Inter-species mourning

There are cases when animals grieve for the dead members of other species as well. The “Mauschen”, Asiatic black bear and the “Muschi” cat are perfect example of this. They were inseparable at the Berlin Zoo and after the bear’s death the cat refused to abandon her. The cat just stayed there and meowed in mournful way.

Guarding the grave

Humans mourn deeply when their dogs die. However, dogs also mourn if their masters die. The German shepherd “Captain” was guarding the grave of its master for years at the cemetery in Argentina known as Villa Carlos.

DW: “I own an aquarium with piranhas. After the death of one of them, the other six behaved very strangely. Their behavior was pretty calm and they did not eat at all. Probably they were mourning for their companion.”

Frans de Waal: “That is actually not possible, since piranhas often take bites out of one another. It means they are not that friendly with each other. Generally, fish do not mourn over the death of their companions, unless they are individually bonded, which was seen only in some species.”

Why was their behavior strange then?

De Waal states that Piranhas do not grieve, like other fish species may do.

– Schreckstoff is a substance released by the fish when they undergo stress. Probably that substance influenced the behavior of other fish.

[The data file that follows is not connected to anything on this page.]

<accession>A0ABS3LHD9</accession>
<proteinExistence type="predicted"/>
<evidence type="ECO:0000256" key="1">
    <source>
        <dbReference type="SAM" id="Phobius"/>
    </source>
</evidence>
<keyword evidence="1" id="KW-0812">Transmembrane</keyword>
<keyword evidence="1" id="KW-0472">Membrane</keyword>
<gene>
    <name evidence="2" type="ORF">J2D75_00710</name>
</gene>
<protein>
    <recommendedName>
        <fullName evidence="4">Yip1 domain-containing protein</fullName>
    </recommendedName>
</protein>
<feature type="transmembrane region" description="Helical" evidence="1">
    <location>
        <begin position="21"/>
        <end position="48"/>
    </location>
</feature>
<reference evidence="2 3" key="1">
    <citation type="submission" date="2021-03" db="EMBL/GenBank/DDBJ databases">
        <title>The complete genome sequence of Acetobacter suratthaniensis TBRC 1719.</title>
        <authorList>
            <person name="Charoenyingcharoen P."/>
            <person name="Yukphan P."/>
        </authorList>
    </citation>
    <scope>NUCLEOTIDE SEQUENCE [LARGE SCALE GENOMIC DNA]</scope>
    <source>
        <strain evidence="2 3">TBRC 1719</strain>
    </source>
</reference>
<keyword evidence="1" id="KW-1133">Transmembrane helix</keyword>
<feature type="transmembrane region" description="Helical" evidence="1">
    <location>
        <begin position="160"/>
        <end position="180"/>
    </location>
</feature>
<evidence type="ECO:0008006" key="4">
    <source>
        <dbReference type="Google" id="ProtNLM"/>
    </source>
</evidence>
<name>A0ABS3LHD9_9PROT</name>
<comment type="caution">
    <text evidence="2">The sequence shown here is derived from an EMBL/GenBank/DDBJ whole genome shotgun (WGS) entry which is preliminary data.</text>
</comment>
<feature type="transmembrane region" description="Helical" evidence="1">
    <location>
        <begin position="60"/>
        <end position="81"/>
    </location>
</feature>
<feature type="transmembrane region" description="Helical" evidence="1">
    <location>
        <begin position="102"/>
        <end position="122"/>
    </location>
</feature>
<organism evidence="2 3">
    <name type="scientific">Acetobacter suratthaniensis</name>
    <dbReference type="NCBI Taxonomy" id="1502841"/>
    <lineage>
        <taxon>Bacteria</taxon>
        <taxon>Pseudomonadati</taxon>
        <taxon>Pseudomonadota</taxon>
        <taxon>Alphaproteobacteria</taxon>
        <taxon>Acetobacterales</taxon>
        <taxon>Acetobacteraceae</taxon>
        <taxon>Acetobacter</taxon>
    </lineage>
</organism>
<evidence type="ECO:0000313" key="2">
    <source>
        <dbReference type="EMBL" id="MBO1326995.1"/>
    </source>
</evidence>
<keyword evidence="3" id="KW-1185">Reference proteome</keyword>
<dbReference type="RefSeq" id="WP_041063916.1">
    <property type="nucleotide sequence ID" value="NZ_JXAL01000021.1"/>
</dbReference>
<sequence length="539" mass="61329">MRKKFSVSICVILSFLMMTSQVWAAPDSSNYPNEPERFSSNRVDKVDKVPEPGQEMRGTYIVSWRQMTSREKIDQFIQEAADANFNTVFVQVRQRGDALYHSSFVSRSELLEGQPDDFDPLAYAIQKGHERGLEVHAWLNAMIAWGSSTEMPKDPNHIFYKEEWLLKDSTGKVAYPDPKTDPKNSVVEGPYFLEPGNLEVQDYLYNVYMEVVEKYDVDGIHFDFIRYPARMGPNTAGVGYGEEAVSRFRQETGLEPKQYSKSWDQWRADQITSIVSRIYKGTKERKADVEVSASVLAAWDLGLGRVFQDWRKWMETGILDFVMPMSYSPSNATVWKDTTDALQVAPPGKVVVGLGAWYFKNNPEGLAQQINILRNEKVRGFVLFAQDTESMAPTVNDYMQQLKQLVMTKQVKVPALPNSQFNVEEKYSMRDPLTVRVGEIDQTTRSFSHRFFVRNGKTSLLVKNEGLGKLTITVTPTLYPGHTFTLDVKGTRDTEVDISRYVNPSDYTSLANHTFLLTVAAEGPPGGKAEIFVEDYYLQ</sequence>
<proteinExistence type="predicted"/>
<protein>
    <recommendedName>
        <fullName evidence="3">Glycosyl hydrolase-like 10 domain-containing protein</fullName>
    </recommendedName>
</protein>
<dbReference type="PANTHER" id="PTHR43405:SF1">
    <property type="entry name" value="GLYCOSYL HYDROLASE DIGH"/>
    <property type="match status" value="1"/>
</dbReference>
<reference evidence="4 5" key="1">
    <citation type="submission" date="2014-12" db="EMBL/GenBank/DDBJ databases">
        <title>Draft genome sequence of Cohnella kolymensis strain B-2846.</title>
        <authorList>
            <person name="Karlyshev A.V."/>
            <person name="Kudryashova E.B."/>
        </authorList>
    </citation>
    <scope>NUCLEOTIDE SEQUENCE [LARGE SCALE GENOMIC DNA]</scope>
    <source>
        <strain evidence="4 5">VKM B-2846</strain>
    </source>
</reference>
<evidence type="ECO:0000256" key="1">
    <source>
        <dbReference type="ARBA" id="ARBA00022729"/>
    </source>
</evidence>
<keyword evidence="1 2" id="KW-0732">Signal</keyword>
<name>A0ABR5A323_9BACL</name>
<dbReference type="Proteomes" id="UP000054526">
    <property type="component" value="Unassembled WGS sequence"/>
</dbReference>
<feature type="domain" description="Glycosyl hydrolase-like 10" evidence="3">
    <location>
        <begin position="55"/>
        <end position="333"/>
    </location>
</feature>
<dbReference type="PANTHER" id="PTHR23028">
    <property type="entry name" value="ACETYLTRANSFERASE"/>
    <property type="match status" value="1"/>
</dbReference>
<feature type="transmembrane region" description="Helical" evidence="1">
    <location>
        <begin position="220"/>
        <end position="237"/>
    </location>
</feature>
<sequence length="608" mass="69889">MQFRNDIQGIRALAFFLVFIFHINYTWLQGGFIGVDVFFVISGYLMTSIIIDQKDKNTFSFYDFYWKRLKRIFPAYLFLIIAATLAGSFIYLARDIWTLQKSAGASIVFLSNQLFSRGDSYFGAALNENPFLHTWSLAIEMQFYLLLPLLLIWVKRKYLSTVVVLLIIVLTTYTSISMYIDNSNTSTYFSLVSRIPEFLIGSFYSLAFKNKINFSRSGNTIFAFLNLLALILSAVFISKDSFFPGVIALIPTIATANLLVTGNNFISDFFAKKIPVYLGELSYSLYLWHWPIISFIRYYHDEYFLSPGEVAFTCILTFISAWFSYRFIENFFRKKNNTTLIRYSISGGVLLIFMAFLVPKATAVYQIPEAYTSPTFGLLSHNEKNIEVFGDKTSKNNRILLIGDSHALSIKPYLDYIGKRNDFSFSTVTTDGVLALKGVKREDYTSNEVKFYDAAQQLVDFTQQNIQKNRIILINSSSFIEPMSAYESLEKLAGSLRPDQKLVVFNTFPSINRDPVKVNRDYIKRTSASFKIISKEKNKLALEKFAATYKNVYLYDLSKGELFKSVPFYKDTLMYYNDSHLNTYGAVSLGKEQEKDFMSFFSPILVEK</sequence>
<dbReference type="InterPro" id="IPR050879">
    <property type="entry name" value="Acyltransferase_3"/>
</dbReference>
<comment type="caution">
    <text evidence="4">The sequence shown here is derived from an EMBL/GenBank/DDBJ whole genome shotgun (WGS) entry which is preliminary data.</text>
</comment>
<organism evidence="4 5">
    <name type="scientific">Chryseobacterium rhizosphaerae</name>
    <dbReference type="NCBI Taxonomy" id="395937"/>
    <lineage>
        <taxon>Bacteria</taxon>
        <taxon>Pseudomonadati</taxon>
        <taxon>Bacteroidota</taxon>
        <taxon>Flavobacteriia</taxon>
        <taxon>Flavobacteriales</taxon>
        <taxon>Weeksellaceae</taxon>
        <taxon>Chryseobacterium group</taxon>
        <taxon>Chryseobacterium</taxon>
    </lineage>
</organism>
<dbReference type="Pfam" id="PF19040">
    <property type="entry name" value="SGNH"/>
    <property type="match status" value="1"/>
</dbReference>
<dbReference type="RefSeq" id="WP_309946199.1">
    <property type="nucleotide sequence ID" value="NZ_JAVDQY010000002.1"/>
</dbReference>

What is the difference between “real” grieving and “just a strange behavior”?

– Real grieving happens only with mammals, particularly with mothers and their offspring. Also, animals which are individually attached to each other mourn over the death of their companion. This does not mean only flying or schooling together, but being really attached. Mammals of all kinds and birds, especially pair-bonded birds have such bonds. If their partner dies, they are strongly affected by its death.

Do animals mourn over their dead companions who belong to their species only? Do dogs really mourn for their owners or it is just our impression?

– It is actually true. A dog from Tokyo, Japan, which was called Hachiko lost his owner. After his death, the dog was going to the railway station waiting for the train with which his deceased owner had usually arrived. The dog was doing that for 10 years. If there are strong attachments between either dog and a human or cat and a human, there will be grieving too.

Hachiko was waiting at the railway station for his deceased owner, who had died years ago.